IMF executive board approves relaxation of reserve accumulation targets

The lender did not modify the 1.9% fiscal deficit goal for 2023

The Executive Board of the International Monetary Fund (IMF) completed the fourth review of Argentina’s program yesterday, which will allow an immediate disbursement of about US$5.4 billion. 

In its official press release, the IMF also approved “a modification of the reserve target”, something the government had demanded amid the ongoing drought, and that the IMF staff had recommended on March 13th.

However, the board did not specify the amount of that “relaxation.” Argentine officials told the Herald that reserve targets will be lower at both quarterly and annual levels.

Before the latest review, Argentina was expected to reach US$9.8 billion in reserves in 2023 — a US$4.8 billion increase compared with the 2022 target.

The government and the IMF signed an Extended Fund Facility agreement in 2022 after renegotiating the US$44 billion debt former President Mauricio Macri acquired in 2018. The deal includes an economic program that Argentina must comply with in order to receive disbursements every three months, which are used to pay for the previous debt with the IMF.

In the fourth review, corresponding to the last quarter of 2022, the board said that “all quantitative performance criteria through end-December 2022 were met with some margin, supported by firmer macroeconomic policy implementation.”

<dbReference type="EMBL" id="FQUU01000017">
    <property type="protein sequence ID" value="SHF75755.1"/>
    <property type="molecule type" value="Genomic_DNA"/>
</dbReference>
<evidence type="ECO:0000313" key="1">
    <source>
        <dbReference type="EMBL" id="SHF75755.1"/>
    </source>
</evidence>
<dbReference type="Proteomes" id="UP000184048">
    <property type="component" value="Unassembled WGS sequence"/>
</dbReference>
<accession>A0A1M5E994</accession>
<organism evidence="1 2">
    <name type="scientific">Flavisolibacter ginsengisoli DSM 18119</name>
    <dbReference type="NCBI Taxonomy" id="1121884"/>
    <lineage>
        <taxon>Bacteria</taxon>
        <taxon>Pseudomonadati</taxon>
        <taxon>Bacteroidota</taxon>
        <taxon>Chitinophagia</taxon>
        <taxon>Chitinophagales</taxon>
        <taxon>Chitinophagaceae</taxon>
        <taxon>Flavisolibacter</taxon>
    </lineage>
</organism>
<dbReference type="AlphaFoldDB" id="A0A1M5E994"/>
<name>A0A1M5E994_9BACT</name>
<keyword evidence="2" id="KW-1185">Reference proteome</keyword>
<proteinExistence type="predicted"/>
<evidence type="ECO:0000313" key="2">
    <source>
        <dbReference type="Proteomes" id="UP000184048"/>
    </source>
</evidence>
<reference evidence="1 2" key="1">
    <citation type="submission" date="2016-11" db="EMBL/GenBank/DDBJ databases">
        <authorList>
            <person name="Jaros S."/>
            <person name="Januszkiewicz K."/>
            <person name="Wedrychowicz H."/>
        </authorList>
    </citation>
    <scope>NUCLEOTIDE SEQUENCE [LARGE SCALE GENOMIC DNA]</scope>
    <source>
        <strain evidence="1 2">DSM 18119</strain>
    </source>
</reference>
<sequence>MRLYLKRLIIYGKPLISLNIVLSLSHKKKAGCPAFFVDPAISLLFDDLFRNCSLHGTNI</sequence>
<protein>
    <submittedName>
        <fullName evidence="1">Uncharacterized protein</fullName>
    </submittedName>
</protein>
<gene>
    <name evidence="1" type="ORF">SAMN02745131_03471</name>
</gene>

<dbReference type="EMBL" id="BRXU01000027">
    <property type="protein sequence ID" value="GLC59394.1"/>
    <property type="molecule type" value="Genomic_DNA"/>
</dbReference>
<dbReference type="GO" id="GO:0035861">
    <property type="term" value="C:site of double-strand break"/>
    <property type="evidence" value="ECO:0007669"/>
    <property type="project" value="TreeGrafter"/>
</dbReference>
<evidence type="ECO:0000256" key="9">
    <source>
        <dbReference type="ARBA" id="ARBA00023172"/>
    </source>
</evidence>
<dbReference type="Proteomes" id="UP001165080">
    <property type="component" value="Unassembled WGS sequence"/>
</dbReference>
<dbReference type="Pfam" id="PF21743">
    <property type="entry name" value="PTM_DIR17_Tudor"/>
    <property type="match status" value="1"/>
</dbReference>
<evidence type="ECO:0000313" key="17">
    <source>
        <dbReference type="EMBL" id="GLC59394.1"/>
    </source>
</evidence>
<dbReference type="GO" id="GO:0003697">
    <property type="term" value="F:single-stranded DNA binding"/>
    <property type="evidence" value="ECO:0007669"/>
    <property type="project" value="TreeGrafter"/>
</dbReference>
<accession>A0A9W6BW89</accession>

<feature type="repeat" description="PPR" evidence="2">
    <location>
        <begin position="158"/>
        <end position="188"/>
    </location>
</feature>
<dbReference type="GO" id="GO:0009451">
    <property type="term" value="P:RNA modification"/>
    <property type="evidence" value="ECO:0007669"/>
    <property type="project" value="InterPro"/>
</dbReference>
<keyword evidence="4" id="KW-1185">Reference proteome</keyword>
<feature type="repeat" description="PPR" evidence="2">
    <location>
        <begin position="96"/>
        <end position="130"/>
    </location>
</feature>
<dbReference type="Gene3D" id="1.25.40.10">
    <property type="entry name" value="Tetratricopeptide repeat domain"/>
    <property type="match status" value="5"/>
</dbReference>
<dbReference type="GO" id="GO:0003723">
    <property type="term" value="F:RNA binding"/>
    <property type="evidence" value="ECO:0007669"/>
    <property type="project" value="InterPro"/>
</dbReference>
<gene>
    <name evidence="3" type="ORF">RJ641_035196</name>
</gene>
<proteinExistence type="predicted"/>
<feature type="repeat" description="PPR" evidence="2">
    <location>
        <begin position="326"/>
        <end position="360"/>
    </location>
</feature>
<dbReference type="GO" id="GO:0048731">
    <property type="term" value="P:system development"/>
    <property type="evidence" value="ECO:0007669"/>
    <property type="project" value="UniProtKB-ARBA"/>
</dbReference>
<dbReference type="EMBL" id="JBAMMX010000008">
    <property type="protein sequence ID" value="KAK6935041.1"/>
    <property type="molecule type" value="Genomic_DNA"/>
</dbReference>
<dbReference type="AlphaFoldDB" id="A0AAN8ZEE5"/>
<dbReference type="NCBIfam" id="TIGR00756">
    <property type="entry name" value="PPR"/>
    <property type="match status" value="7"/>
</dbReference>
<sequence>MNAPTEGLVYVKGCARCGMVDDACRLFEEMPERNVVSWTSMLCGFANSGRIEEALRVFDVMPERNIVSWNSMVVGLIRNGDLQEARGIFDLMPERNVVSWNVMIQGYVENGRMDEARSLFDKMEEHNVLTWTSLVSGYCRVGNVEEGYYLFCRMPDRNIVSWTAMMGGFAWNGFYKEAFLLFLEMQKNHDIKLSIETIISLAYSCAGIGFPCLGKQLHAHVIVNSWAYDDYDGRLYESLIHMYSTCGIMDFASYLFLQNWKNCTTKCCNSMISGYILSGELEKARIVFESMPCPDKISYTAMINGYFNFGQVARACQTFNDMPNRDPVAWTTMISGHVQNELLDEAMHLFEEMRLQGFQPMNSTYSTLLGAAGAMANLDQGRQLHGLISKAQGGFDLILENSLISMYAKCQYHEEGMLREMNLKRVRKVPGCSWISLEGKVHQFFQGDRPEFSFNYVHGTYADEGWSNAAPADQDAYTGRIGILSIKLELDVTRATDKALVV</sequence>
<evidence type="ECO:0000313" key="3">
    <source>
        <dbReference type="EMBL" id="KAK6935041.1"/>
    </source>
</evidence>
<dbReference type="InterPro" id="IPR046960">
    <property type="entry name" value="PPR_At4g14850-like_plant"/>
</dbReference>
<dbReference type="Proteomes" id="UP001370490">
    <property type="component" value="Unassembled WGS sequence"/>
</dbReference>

However, the board said that the current backdrop of  “an increasingly severe drought, rising inflation, and weak reserve coverage” demands “a stronger policy package.”

“Achieving the 2023 primary fiscal deficit target of 1.9 percent of GDP remains essential to support disinflation and reserve accumulation, alleviate financing pressures, and strengthen debt sustainability,” Gita Gopinath, First Deputy Managing Director and Acting Chair, said in a statement.

Apart from not revising the fiscal deficit goal, the IMF said the pension buyback scheme approved in February would have a “fiscal cost” that “should be mitigated through strong regulations to target entry only to those with the greatest need.”

The board also said that “real interest rates should remain sufficiently positive to tackle high inflation and support demand for peso assets” and even said that “further rate increases may be warranted in the event of further inflation shocks or intensification of foreign exchange pressures”. 

The statement recommended “additional macroeconomic policy tightening” and “further modifications to foreign exchange policies”. 

“Political support for program policies remains critical in the period ahead,” the communiqué ended.


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